The US trade deficit jumped to a 10-year high in October as soybean exports dropped further and imports of consumer goods rose to a record high, suggesting the tariff-related measures to shrink the trade gap likely have been ineffective. The Commerce Department said the trade deficit increased 1.7 percent to $55.5 billion, the highest level since October 2008. The trade gap has now widened for five straight months. Trade subtracted 1.91 percentage points from GDP growth in the July-September quarter. Growth estimates for the fourth quarter are around a 2.8 percent annualized rate. The economy grew at a 3.5 percent pace in the third quarter. In October, exports of goods and services slipped 0.1 percent to $211.0 billion. Soybean exports, which have been targeted by China in the trade dispute and have been dropping for the last several months, fell $0.8 billion. Exports of civilian aircraft and engines also fell. In October, exports of goods and services slipped 0.1 percent to $211.0 billion. Soybean exports, which have been targeted by China in the trade dispute and have been dropping for the last several months, fell $0.8 billion. Exports of civilian aircraft and engines also fell. Imports of goods and services rose 0.2 percent to $266.5 billion, an all-time high. Consumer goods imports increased by $2.0 billion to a record high of $57.4 billion, boosted by a $1.5 billion jump in imports of pharmaceutical preparations. Motor vehicle imports were the highest on record in October, as were imports of other goods.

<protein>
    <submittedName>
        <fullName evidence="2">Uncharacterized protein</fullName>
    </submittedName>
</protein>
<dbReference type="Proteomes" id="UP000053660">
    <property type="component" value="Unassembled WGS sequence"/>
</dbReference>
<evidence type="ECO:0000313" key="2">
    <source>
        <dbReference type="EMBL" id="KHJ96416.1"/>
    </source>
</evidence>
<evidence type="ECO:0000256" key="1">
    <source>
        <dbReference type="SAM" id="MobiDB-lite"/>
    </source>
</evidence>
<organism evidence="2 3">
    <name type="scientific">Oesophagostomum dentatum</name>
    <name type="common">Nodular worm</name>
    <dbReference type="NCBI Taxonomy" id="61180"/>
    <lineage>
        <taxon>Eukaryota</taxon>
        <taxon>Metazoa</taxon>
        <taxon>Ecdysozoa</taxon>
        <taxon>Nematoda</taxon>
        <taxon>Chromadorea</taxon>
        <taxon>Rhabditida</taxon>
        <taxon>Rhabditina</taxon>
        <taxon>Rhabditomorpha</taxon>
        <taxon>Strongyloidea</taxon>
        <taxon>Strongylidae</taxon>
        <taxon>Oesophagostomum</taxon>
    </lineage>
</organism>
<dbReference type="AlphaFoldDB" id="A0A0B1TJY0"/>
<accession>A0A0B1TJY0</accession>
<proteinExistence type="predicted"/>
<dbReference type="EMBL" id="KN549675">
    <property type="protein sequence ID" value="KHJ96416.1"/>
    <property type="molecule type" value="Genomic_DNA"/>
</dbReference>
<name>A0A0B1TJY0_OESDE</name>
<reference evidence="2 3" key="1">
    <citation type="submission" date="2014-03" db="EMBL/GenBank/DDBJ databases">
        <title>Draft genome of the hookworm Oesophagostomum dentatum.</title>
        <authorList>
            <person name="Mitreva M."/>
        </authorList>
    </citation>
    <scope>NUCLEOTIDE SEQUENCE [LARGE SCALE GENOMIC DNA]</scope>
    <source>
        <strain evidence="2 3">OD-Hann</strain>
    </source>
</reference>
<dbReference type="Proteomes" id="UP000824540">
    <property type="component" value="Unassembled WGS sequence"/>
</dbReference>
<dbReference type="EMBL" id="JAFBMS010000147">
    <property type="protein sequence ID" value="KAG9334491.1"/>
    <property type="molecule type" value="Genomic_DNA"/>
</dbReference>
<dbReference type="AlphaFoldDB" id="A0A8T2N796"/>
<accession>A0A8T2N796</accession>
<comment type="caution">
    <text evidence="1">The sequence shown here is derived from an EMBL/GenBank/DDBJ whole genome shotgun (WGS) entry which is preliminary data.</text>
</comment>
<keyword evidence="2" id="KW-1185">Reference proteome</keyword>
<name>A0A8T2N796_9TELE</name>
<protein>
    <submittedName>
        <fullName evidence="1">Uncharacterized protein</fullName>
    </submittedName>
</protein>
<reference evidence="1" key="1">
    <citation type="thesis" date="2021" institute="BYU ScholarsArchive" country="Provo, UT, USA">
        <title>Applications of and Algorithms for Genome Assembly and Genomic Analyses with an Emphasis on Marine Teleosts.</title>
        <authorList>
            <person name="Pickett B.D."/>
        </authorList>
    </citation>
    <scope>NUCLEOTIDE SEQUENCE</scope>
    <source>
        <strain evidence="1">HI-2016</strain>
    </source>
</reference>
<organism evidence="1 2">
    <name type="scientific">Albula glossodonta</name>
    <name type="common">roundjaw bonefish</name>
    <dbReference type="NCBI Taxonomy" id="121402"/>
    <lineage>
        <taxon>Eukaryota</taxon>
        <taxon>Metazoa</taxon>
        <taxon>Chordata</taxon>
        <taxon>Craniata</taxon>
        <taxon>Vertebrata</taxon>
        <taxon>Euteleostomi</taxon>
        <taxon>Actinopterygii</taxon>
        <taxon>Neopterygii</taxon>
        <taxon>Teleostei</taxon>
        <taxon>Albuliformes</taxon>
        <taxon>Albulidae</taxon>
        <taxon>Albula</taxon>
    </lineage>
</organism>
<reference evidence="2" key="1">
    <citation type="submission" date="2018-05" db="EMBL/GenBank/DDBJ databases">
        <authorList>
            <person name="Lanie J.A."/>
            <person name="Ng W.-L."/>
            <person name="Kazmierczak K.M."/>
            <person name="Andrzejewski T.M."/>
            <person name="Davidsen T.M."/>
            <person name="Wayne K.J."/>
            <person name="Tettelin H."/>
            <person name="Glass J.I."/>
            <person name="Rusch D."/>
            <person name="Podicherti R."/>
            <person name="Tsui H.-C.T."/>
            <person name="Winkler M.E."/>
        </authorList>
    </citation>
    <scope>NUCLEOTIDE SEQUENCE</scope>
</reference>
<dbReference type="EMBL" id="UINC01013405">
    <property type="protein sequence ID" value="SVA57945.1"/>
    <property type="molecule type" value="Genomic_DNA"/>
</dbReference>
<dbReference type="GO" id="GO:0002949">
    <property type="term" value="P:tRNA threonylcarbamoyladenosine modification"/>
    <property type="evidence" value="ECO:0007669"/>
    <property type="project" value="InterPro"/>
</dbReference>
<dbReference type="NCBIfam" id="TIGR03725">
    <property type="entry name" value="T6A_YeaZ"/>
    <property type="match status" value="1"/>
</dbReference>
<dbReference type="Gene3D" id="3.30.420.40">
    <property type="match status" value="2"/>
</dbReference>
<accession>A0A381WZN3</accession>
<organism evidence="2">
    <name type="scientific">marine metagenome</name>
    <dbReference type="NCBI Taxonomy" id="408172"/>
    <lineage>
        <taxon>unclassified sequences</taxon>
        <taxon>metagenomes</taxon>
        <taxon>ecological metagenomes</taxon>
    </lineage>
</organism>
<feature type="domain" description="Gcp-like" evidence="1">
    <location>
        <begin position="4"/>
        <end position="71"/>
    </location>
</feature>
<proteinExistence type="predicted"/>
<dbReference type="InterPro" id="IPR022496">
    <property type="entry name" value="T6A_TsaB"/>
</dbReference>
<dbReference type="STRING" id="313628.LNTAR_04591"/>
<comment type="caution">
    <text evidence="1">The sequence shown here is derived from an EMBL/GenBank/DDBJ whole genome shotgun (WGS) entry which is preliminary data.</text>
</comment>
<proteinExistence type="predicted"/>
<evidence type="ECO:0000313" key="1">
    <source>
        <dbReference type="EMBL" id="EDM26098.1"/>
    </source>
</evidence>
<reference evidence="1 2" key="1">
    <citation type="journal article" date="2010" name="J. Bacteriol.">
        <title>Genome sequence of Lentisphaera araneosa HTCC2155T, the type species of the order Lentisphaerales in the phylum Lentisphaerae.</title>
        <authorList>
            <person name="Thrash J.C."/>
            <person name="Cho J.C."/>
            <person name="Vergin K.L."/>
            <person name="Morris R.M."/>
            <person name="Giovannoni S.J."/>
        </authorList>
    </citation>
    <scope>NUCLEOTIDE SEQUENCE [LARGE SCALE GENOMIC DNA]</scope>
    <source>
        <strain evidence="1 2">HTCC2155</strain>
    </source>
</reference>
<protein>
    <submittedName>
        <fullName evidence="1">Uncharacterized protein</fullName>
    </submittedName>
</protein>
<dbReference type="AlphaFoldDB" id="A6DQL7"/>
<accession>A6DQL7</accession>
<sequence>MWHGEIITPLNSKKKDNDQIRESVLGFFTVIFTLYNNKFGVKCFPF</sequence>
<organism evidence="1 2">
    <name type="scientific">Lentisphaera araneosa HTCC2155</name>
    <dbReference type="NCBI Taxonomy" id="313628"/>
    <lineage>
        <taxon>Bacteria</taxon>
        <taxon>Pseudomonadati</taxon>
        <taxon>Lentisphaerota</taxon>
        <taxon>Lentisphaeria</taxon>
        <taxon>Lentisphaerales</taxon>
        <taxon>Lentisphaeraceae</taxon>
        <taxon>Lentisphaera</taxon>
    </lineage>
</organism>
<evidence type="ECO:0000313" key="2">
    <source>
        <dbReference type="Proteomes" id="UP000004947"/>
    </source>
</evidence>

Separately, the ADP National Employment Report showed private payrolls rose by 179,000 jobs in November after a downwardly revised increase of 225,000 in October. The ADP report, which is jointly developed with Moody’s Analytics, was published ahead of the government’s more comprehensive employment report for November, which is scheduled for release tomorrow morning. Estimates call for about 190,000 to 200,000 new jobs in November.
The Labor Department said initial claims for state unemployment benefits dropped 4,000 to a seasonally adjusted 231,000 for the week ended Dec. 1. Jobless claims are a less-than-reliable gauge of the labor market, in part because so many people are not eligible for unemployment benefits.
The Institute for Supply Management (ISM) said its non-manufacturing activity index rose 0.4 point to a reading of 60.7 last month. A reading above 50 indicates expansion in the sector, which accounts for more than two-thirds of US economic activity. But the ISM’s employment measure fell 1.3 points last month, with employers in the construction industry reporting difficulties finding workers “due to lack of qualified talent.”